Fri | Jan 28, 2022

Peter Espeut | Swinging the pendulum

Published:Thursday | March 25, 2021 | 12:05 AM
Commuters scramble to board a JUTC bus at South Parade, downtown Kingston.
Commuters scramble to board a JUTC bus at South Parade, downtown Kingston.

It is quite difficult to achieve the delicate and fragile balance between lives and livelihoods; you can reach it this month, and then something shifts and you lose it next month. You are better off planning not to stay poised on the knife edge, but to stand firmly on one side or the other – favouring lives or livelihoods, depending on where your priorities are – so that when there is some shock, the equilibrium is not thrown to the other extreme.

It seems to me that – at first – the Jamaican Government favoured the ‘lives’ side of the equation; the airports were closed to keep the virus out, and to keep the number of cases (and deaths) low. And we did pretty well, and were commended for it.

And then business interests induced the Government to open up the country, and to tip the scale in favour of the ‘livelihoods’ side; their livelihoods were more important than other people’s lives. COVID-19 cases and related deaths began to increase.

And with the Opposition in disarray, the Government decided to call a general election, without seriously controlling the usual mass campaigning with motorcades and street meetings. “We put politics first” could have been the campaign slogan. The election campaign pushed us into community spread, and led to coronavirus infections spiralling out of control.

Yes, we Jamaicans are undisciplined from top to bottom. There is enough blame to go around.

Jamaica’s Disaster Risk Management Act (DRMA) was passed in 2015 to govern the response to hurricanes and earthquakes; it had rubber teeth; if persons disobeyed the orders under the DRMA, they had to be warned before they could be arrested; and penalties were small.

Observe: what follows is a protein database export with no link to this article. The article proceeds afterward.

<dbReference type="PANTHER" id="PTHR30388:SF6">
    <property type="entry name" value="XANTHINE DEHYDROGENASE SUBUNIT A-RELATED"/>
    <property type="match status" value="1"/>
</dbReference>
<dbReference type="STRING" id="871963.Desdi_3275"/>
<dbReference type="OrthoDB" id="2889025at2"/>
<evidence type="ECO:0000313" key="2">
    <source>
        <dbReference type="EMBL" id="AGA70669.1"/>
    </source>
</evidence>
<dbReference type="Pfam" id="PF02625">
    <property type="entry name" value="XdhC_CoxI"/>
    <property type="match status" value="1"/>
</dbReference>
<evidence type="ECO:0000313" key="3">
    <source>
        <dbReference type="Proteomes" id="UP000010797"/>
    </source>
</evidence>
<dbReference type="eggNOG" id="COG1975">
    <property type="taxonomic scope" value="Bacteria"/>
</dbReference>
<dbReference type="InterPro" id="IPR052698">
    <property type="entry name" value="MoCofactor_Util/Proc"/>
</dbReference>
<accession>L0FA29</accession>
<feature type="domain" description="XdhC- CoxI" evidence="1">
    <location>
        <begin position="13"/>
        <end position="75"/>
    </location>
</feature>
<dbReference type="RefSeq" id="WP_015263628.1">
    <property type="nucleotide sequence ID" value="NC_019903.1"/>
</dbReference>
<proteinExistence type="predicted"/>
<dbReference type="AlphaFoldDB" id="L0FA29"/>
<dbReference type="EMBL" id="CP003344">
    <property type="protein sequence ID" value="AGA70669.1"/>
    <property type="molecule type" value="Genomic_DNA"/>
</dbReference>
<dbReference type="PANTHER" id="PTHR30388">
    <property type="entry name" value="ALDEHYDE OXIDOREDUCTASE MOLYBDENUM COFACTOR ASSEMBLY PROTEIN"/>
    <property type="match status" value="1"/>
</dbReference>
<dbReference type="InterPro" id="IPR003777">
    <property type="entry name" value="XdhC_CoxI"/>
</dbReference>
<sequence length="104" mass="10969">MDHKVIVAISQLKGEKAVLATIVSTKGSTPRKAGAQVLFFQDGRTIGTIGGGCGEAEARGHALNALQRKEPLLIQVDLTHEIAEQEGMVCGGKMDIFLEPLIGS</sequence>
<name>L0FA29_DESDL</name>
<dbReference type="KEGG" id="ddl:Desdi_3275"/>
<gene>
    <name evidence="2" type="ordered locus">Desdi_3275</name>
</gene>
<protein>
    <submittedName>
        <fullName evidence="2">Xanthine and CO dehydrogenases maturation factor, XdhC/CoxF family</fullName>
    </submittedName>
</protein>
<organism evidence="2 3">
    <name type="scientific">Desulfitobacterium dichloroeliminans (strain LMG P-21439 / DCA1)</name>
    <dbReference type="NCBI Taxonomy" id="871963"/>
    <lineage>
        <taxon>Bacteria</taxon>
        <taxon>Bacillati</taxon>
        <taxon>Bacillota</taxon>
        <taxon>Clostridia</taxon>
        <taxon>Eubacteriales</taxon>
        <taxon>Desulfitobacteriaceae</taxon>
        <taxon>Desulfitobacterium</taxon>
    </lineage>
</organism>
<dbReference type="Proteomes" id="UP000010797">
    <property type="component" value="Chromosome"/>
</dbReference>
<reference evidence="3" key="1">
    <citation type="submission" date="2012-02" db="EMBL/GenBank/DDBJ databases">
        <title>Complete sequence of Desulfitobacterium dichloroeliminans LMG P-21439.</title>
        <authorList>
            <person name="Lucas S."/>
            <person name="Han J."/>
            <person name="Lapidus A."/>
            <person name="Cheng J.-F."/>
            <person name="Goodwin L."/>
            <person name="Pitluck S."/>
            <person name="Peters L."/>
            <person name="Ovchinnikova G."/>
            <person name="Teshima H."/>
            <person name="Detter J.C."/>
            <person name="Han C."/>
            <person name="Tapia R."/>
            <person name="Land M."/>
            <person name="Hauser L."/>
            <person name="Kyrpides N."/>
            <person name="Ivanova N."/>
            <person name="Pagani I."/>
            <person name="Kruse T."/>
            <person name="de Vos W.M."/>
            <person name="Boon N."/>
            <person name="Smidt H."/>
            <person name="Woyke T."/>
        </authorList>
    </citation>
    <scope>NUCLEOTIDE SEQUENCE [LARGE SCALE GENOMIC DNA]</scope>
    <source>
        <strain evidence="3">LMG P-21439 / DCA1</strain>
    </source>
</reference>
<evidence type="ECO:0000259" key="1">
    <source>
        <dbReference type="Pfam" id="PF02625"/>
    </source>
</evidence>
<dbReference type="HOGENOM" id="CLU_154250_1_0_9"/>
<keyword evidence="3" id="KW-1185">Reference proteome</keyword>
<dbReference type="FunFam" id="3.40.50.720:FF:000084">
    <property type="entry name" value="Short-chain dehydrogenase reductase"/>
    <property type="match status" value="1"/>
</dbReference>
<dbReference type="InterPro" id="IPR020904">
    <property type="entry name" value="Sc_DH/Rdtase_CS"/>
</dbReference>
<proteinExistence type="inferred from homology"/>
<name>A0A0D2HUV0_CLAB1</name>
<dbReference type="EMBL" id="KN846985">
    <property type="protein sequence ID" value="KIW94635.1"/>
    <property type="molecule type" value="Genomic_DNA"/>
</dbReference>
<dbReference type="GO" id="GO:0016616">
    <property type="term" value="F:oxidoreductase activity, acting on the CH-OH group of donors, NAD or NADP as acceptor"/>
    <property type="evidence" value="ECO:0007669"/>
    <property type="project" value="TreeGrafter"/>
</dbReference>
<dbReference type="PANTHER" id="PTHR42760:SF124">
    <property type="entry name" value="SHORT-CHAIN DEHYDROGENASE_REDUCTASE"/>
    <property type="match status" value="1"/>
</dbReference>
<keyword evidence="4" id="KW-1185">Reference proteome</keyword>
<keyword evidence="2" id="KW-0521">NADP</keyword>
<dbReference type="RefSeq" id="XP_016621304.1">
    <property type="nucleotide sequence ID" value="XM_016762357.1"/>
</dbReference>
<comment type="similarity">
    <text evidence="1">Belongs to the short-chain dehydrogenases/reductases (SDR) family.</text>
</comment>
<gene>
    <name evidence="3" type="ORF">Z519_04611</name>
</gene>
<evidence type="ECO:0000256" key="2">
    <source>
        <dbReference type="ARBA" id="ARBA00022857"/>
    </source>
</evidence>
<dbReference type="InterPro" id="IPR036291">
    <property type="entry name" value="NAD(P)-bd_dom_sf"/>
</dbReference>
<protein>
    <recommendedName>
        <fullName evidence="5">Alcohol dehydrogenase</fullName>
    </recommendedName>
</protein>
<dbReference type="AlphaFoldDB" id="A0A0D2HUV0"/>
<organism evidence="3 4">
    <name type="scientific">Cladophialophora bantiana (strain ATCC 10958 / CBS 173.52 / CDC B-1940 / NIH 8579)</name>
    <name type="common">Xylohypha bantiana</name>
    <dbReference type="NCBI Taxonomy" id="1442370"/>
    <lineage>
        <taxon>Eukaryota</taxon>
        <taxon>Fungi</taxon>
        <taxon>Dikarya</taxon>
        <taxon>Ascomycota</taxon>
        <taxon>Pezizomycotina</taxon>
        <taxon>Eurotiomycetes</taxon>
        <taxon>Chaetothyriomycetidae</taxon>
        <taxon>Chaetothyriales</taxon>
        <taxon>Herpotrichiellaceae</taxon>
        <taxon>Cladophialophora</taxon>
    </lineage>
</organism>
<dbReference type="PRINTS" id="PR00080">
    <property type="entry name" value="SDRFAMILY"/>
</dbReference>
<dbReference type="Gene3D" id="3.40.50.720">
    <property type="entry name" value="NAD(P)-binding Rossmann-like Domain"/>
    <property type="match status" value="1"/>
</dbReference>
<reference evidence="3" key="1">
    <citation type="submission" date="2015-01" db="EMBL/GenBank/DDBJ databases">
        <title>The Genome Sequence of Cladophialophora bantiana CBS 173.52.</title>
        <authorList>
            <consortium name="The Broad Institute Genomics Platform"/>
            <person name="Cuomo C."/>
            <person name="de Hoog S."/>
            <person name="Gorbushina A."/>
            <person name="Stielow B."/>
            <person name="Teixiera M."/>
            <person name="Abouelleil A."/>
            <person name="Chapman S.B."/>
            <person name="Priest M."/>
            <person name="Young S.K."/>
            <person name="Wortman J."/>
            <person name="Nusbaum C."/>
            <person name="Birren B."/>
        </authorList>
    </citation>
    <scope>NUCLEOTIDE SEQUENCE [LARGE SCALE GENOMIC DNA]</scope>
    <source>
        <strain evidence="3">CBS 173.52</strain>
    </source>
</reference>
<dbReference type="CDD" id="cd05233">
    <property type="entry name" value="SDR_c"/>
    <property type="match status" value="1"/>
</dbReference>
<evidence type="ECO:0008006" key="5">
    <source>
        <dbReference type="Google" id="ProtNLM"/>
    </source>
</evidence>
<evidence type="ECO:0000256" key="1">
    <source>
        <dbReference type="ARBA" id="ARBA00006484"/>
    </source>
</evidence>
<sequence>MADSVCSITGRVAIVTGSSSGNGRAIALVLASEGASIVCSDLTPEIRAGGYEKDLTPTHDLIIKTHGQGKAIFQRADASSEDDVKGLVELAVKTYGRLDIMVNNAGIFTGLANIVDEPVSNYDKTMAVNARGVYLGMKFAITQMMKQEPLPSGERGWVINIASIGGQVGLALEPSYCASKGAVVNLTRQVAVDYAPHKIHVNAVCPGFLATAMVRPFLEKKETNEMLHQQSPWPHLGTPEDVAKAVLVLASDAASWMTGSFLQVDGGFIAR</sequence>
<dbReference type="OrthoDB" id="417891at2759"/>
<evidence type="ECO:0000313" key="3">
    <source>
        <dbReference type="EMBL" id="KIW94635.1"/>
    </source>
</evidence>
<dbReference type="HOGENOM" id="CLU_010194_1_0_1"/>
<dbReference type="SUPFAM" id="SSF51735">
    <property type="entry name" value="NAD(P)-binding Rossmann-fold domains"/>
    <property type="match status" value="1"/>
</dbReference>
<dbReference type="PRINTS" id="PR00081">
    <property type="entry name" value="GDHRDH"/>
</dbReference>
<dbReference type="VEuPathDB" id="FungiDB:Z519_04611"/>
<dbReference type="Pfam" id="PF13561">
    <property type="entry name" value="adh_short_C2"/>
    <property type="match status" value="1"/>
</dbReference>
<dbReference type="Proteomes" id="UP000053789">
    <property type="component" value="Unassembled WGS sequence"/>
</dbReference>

It reminds me of when I was a teacher in a boys’ high school. Caps were not part of the school uniform, and were not allowed. When I saw a boy wearing a cap, I would take it away. “Not fair, sir!” they would exclaim. “You are supposed to give me a warning”. They felt they had nothing to lose wearing a cap; if a teacher saw them, they would take it off, and then put it on again when the teacher went around the corner. Few would try to wear a cap with me around.


With the DRMA operating for 12 full months with rubber teeth, the Government encouraged the hustling public to ‘try a t’ing’. Why not? The worst that could happen is you would be warned to go home. Government policy and practice allowed hundreds of dances and sessions to take place every week, super-spreading the COVID-19 virus to record levels.

Catchy jingles encouraging people to social distance, wear masks, and sanitise their hands are widely ignored (as are the commercial spots encouraging gunmen to turn in their guns). These PR campaigns cost millions of dollars. What does this say about how the Government views the average man/woman in the street? They take us for simpletons!

Smart, effective governance would have led to the amendment of the DRMA by at least June 2020, promoting zero tolerance for breaches. It is likely to be amended by April 2021, after the healthcare system is past breaking point.

In the meantime, having decided that the strategy of favouring ‘livelihoods’ has failed – with hospitals jammed and oxygen in short supply – the Government has (belatedly) issued new, stiffer regulations for the holiday season. The pendulum has swung back to favouring the ‘lives’ side of the equation. Had this been the consistent approach from the beginning, it is likely we would not now be in a healthcare crisis, and approaching 600 COVID-19-related deaths.

The congregations I administer will suffer during this holiest of seasons. Because our worship is by both word and sacrament, listening online is a poor substitute for being really present: no His flesh and drinking His blood, no Palm Sunday procession, no washing of feet on Holy Thursday, and no baptisms on Holy Saturday night.

But then there is the Resurrection. And there will be life after COVID-19!

The Rev Peter Espeut is administrator of St Anne’s Church in west Kingston and Holy Name Church in Greenwich Town, St Andrew. Send feedback to